Not much was expected from this spooky satire about a small town tailor, played by Rajkummar Rao who falls in love with a mysterious girl who may be a chudail (witch). Rao’s ‘Vicky pleej’ dialogue was heard all across India.
Folklore met a campy horror in this mix of myth and mirth which proved its worth. A huge money-earner, this was a film where supernatural beliefs are dragged to the extremes of self-parody and then dragged back up panting, puffing and gasping for breath. It served up a delicious, voluptuous mishmash of terror and titillation all titivated in loads of guffaws. To sustain the mood of mirth during times of terror is not easy. Yet, Stree managed do it. The producer and director Raj-DK hoped to make a tidy profit and it cracked the magical Rs 100 crore collection. Take a bow, you alumni of the cool ghoul school.
Sonu Ke Titu Ki Sweety
Who would have expected this non-star rom-com with pronounced misogynist leanings to swish past the 100-crore mark? Director Luv Ranjan is still reeling. And after seeing this bromance-versus-romance about an overpossessive friend (Kartik Aaryan), creating insurmountable hurdles in his best friend’s love life and marriage, we are reeling too.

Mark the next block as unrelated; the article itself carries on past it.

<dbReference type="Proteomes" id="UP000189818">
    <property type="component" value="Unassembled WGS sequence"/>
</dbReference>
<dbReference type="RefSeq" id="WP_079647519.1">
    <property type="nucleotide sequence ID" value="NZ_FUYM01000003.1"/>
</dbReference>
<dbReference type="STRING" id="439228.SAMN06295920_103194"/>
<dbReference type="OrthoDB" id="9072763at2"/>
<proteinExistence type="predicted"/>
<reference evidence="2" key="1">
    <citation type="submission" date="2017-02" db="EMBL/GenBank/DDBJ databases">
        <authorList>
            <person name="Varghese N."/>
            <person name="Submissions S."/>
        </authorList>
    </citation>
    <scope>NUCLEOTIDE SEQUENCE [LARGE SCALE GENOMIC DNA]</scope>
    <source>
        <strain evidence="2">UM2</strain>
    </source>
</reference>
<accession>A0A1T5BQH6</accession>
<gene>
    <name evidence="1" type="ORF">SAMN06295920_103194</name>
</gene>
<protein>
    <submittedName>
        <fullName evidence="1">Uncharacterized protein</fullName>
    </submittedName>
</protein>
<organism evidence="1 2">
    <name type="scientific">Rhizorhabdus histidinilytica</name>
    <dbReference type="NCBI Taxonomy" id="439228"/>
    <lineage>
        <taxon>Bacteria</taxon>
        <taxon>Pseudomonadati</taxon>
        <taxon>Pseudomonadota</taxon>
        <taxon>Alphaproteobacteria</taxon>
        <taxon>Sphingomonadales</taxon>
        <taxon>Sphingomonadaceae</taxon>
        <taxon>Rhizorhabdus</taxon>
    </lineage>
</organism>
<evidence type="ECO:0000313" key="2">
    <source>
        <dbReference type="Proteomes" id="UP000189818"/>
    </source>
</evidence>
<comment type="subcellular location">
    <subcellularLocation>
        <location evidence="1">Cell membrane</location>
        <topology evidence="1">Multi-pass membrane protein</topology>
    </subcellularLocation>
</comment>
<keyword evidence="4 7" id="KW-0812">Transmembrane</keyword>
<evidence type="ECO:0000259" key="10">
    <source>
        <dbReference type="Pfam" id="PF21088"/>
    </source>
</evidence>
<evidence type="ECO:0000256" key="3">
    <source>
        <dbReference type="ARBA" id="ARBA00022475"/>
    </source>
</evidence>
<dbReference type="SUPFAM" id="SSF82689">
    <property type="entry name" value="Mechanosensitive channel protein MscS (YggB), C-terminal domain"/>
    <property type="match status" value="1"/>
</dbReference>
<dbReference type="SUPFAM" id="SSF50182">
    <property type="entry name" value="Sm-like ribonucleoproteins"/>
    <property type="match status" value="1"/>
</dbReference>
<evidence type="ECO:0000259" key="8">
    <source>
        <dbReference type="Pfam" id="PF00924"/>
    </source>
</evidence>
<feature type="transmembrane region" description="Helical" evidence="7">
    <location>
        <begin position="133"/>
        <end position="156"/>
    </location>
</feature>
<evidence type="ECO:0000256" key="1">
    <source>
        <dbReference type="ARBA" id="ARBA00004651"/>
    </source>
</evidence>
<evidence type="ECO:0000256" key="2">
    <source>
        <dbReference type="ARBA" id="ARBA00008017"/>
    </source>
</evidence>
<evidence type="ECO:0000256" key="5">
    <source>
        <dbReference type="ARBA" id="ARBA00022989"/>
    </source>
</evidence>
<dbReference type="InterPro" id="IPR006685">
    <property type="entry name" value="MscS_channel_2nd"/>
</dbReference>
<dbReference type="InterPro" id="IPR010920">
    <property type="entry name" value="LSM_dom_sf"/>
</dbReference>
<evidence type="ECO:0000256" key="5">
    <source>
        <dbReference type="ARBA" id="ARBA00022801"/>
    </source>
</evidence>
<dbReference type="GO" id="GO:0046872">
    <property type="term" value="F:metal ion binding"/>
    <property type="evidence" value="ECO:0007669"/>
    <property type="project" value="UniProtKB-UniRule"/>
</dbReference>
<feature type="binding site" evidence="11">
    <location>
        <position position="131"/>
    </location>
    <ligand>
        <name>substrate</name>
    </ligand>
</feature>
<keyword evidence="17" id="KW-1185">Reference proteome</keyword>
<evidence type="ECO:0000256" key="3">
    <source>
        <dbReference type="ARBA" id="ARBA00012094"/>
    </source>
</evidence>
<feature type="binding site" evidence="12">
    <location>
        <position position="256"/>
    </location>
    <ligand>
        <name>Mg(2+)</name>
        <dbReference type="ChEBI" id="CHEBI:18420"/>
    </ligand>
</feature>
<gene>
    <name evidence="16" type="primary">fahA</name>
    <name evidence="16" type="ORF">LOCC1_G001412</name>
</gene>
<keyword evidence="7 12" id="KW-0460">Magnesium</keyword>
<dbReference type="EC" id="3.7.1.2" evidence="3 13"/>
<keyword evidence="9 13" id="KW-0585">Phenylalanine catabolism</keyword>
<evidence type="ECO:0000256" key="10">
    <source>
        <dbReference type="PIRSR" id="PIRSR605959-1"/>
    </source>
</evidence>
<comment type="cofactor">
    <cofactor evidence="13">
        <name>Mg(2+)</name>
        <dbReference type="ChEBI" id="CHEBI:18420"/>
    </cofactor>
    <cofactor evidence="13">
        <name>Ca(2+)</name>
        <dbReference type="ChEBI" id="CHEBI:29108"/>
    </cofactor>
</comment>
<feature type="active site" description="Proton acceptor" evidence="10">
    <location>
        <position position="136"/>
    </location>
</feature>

The repartees in Sonu Ke Titu Ki Sweety just rolled off the characters’ tongues making them sound sassy and sombre even when they were being mean and vicious just because it suits the script’s purposes. And God knows, this film needed no excuse to let the words flow.
The wickedest, meanest comedy of the year, SKTKS turned Kartik into an overnight superstar.
Veere Di Wedding
Sparkling with humour and warmth, exotic locations and irresistible
glamour made this Kareena-Sonam-Swara-Shikha chick flick, a chic trick and freak hit that had us all hooked.
This film was great fun to watch. The quartet of gorgeous women were more entertaining than the three guys in Dil Chahta Hai. One of whom had famously said, ‘You can’t improve on perfection.’ True, but you can do quite a lot with imperfection. Especially, if you have the wealth to play around with to hide your ongoing bouts of gaffes and faux pas. Veere Di Wedding was one hell of a joyride, a designer’s delight and yet not quite the airheaded experience it loudly proclaimed itself to be.